Building Better Balance

Side view of beautiful Caucasian woman standing on the mat in Warrior III yoga posture.Man, was I amazed when I saw my aunt in the closet the other day. It’s not that she was in there, or even that she was on the floor, but rather how she was positioned.

She was not hiding, nor did she fall, which is a concern for most 69-year-olds. Rather, it was that she was down in a perfect flat-footed squat like the kind you might see a three-year-old perform. It was amazing.


That kind of balance is not common in people her age. It’s not even particularly common in people than decades younger than her. When I commented, she said it was her party trick, walked to the center of her kitchen floor, and effortlessly entered a perfect deep squat before bouncing back up seamlessly.

With age, balance can naturally degrade. Muscle strength, lower body sensation, reflexes, and other factors can impede balance. And although it seems like something naturally attuned to humans and something that can be taken for granted, balance is actually a complex system.

Balance requires good sight, sensitive feet to detect terrain, swinging arms to keep you balanced, your brain’s sense of perception to identify how you fit in space, and lower body muscles to supply power to help you move, stop, and change direction.

All of this is what makes falling such a significant risk for people 60 and older. Strengthening your muscles and improving the connection between your brain and body is essential to reducing the risk of harmful falls.


There are a number of exercises that can strengthen the muscles in your lower body and improve balance, but there have been no specific tests to identify which is the best. That said, three exercises have stood out.

A Balance-Enhancing Exercise Program (BEEP) was tested in 2016 to see how certain exercises enhance balance in 60-80-year-olds. Those who regularly performed the exercises did a better job of staying balanced on even and uneven surfaces, had increased walking speed, and had a boost in overall confidence.

What might be best about these exercises is that they all mimic everyday movements. The exercises that make up BEEP are:

  • Squats: Stand on the floor with your feet shoulder-width apart. Bend knees and picture yourself sitting on a chair or stool. Lower thighs as far as comfortable, keeping weight on your heels. Extend arms forward or place hands on a solid surface for stability, if needed. Hold for two seconds at the bottom before slowly returning to the starting position. Repeat 10 times.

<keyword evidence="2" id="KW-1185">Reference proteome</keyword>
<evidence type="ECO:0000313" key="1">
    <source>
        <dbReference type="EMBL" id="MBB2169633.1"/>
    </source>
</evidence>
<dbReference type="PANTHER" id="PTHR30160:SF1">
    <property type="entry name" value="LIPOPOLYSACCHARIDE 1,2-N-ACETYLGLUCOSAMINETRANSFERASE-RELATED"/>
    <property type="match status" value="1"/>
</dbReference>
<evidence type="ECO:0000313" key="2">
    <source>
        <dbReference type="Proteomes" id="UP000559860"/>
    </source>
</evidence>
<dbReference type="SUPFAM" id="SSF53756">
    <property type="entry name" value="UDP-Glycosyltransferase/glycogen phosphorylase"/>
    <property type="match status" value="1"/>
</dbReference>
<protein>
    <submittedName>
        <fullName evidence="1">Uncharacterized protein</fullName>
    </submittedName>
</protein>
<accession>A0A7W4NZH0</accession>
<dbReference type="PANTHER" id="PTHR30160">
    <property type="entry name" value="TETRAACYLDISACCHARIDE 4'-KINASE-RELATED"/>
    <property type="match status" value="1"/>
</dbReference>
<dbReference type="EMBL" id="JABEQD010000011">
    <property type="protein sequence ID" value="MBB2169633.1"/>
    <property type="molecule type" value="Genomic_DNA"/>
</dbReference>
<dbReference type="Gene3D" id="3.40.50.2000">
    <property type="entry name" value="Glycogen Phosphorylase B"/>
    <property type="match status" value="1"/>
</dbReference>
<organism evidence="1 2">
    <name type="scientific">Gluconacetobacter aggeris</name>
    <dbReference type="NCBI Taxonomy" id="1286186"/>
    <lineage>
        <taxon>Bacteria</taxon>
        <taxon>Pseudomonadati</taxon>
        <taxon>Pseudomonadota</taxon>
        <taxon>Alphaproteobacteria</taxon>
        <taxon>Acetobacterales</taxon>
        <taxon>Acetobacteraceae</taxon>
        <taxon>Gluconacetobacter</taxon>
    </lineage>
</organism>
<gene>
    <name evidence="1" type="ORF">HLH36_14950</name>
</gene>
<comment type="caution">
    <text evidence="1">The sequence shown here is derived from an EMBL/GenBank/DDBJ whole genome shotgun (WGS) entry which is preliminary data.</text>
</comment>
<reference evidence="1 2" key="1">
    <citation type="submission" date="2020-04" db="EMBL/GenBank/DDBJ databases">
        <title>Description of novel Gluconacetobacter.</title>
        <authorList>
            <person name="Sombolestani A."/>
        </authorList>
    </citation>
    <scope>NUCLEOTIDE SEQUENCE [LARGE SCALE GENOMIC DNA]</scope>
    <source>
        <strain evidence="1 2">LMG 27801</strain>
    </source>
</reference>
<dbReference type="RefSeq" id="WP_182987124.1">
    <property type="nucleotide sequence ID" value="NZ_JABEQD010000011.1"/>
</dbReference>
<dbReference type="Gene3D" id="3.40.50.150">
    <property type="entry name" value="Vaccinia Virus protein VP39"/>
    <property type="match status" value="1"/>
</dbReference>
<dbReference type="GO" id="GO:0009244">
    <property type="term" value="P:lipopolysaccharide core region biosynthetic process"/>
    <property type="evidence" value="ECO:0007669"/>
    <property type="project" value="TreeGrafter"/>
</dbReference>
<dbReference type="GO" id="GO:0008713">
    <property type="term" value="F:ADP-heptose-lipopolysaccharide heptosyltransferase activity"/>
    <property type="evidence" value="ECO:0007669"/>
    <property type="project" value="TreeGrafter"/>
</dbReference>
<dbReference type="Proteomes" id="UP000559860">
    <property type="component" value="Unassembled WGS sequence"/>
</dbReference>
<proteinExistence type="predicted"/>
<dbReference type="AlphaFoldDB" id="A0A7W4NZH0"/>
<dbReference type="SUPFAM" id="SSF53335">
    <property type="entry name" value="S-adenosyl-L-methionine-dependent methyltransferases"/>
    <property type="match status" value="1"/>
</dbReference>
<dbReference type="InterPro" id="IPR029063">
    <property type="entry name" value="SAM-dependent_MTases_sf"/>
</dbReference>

• Heel and calf raise: Stand up and raise heels so you are up on your toes. Hold for 10 seconds (or as long as you can) and return to the starting position. Do 10 times.
  • One-legged standing: Stand up tall and put hands on hips or hold a firm surface for stability. Raise one leg six to 12 inches off the floor and hold it for 20-30 seconds. Switch legs. Do each five times.

Author Bio

Mohan Garikiparithi got his degree in medicine from Osmania University (University of Health Sciences). He practiced clinical medicine for over a decade before he shifted his focus to the field of health communications. During his active practice he served as the head of the Dept. of Microbiology in a diagnostic centre in India. On a three-year communications program in Germany, Mohan developed a keen interest in German Medicine (Homoeopathy), and other alternative systems of medicine. He now advocates treating different medical conditions without the use of traditional drugs. An ardent squash player, Mohan believes in the importance of fitness and wellness.


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